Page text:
Advanced Search
MyIDEAS: Login to save this article or follow this journal

Data revisions and forecasting

Contents:

Author Info

  • Frederick Joutz
  • H. O. Stekler

Abstract

The relationship between two sets of GNP data, the earliest and the first revisions, is examined. This comparison enables us to determine whether the early numbers are valuable to forecasters. The analysis uses two methods. The first is based on a technique which has been used to evaluate whether financial and economic forecasts are valuable to the users. The second approach uses time series techniques. We conclude that revisions to the 15-day estimates that occur when the 45-day numbers are released are successful and that the 15-day numbers are useful to forecasters.

Download Info

If you experience problems downloading a file, check if you have the proper application to view it first. In case of further problems read the IDEAS help page. Note that these files are not on the IDEAS site. Please be patient as the files may be large.
File URL: http://www.tandfonline.com/doi/abs/10.1080/000368498325183
Download Restriction: Access to full text is restricted to subscribers.

As the access to this document is restricted, you may want to look for a different version under "Related research" (further below) or search for a different version of it.

Bibliographic Info

Article provided by Taylor & Francis Journals in its journal Applied Economics.

Volume (Year): 30 (1998)
Issue (Month): 8 ()
Pages: 1011-1016

as in new window
Handle: RePEc:taf:applec:v:30:y:1998:i:8:p:1011-1016

Contact details of provider:
Web page: http://www.tandfonline.com/RAEC20

Order Information:
Web: http://www.tandfonline.com/pricing/journal/RAEC20

Related research

Keywords:

References

No references listed on IDEAS
You can help add them by filling out this form.

Citations

Citations are extracted by the CitEc Project, subscribe to its RSS feed for this item.
as in new window

Cited by:
  1. Jordi Pons-Novell, 2006. "An analysis of a panel of Spanish GDP forecasts," Applied Economics, Taylor & Francis Journals, vol. 38(11), pages 1287-1292.
  2. Hasan Bakhshi & George Kapetanios & Anthony Yates, 2003. "Rational expectations and fixed-event forecasts: an application to UK inflation," Bank of England working papers 176, Bank of England.
  3. Sinclair, Tara M. & Stekler, H.O., 2013. "Examining the quality of early GDP component estimates," International Journal of Forecasting, Elsevier, vol. 29(4), pages 736-750.
  4. Oliver Blaskowitz & Helmut Herwartz, 2008. "Testing directional forecast value in the presence of serial correlation," SFB 649 Discussion Papers SFB649DP2008-073, Sonderforschungsbereich 649, Humboldt University, Berlin, Germany.
  5. Tara M. Sinclair, 2012. "Characteristics and Implications of Chinese Macroeconomic Data Revisions," Working Papers 2012-09, The George Washington University, Institute for International Economic Policy.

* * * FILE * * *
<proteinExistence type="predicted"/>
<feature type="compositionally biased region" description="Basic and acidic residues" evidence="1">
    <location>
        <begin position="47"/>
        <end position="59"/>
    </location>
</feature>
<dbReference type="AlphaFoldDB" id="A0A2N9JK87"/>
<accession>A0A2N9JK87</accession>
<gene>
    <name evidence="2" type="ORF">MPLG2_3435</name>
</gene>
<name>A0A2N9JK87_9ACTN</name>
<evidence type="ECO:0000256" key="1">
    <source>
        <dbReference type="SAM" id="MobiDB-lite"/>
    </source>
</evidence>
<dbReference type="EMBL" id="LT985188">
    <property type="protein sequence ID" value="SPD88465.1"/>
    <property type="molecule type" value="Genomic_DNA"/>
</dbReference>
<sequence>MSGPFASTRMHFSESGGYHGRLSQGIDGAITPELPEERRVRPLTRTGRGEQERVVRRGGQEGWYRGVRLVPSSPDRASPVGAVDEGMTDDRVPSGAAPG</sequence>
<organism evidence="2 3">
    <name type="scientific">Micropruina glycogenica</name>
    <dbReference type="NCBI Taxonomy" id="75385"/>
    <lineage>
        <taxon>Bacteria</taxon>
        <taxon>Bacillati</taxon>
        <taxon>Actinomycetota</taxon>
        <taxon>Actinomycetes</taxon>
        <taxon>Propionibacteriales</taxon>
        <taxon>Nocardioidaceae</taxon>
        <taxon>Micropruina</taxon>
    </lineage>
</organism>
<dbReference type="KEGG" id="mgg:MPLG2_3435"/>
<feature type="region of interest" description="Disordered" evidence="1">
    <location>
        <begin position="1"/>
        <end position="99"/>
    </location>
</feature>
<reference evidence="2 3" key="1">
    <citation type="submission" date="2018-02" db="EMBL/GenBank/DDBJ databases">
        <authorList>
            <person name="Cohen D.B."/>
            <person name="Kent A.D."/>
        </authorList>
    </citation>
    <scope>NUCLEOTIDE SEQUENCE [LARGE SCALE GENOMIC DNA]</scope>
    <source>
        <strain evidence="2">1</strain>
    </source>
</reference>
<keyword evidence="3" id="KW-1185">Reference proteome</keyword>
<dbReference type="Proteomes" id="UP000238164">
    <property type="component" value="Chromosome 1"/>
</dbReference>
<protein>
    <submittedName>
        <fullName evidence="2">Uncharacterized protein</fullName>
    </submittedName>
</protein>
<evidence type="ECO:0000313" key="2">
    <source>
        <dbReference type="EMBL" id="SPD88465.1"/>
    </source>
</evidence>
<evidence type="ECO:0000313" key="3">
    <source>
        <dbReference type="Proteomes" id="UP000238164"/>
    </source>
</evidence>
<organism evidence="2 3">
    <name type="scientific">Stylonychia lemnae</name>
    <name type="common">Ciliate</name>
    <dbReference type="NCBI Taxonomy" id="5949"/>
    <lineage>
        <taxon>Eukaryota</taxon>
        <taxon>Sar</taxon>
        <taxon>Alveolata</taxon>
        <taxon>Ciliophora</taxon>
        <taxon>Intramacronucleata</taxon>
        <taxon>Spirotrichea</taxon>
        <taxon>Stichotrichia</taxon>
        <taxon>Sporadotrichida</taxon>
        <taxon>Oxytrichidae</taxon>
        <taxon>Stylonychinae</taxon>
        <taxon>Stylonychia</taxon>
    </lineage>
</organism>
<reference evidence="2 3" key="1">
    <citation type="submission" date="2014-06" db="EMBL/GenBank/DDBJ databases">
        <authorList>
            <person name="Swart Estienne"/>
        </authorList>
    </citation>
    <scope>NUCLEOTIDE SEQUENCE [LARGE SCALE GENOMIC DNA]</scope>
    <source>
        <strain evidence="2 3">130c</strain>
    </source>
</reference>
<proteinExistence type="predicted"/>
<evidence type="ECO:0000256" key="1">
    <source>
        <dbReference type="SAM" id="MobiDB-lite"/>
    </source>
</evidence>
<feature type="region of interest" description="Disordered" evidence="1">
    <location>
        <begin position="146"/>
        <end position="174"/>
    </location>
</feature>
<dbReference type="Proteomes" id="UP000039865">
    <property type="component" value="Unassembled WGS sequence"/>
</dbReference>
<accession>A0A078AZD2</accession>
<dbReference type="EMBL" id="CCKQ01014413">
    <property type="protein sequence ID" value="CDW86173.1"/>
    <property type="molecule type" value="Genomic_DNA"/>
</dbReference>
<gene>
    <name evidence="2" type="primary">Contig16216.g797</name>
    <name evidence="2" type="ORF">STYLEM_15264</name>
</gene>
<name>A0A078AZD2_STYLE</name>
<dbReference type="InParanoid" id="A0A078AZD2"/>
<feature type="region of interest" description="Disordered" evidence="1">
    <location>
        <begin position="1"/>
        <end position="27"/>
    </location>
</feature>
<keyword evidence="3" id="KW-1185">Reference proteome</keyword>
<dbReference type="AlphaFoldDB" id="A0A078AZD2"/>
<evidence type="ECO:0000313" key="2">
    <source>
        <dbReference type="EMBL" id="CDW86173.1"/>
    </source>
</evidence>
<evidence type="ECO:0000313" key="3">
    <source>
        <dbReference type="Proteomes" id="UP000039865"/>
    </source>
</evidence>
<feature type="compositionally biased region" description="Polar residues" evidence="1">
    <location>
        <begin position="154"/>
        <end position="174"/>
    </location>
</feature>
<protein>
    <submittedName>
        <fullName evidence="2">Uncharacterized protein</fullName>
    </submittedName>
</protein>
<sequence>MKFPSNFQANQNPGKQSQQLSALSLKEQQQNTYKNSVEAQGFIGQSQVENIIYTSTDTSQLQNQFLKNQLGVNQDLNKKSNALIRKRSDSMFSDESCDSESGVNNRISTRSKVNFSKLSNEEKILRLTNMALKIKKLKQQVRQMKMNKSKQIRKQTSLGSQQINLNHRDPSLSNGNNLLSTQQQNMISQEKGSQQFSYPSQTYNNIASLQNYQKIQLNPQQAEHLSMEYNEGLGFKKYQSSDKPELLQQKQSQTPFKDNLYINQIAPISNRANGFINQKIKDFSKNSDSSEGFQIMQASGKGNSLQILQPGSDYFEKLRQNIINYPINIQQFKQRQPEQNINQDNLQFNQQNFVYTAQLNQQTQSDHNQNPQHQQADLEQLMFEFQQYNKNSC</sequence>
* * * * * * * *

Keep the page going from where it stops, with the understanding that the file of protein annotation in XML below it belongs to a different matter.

6. Stekler, H.O., 2007. "The future of macroeconomic forecasting: Understanding the forecasting process," International Journal of Forecasting, Elsevier, vol. 23(2), pages 237-248.
  7. Harvey, David I. & Newbold, Paul, 2003. "The non-normality of some macroeconomic forecast errors," International Journal of Forecasting, Elsevier, vol. 19(4), pages 635-653.
  8. Christis Tombazos, 2003. "New light on the 'impressionistic view' of the balancing item in Australia's balance of payments accounts," Applied Economics, Taylor & Francis Journals, vol. 35(12), pages 1369-1378.

Lists

This item is not listed on Wikipedia, on a reading list or among the top items on IDEAS.

Statistics

Access and download statistics

Corrections

When requesting a correction, please mention this item's handle: RePEc:taf:applec:v:30:y:1998:i:8:p:1011-1016. See general information about how to correct material in RePEc.

For technical questions regarding this item, or to correct its authors, title, abstract, bibliographic or download information, contact: (Michael McNulty).

If you have authored this item and are not yet registered with RePEc, we encourage you to do it here. This allows to link your profile to this item. It also allows you to accept potential citations to this item that we are uncertain about.

If references are entirely missing, you can add them using this form.

If the full references list an item that is present in RePEc, but the system did not link to it, you can help with this form.

If you know of missing items citing this one, you can help us creating those links by adding the relevant references in the same way as above, for each refering item. If you are a registered author of this item, you may also want to check the "citations" tab in your profile, as there may be some citations waiting for confirmation.

Please note that corrections may take a couple of weeks to filter through the various RePEc services.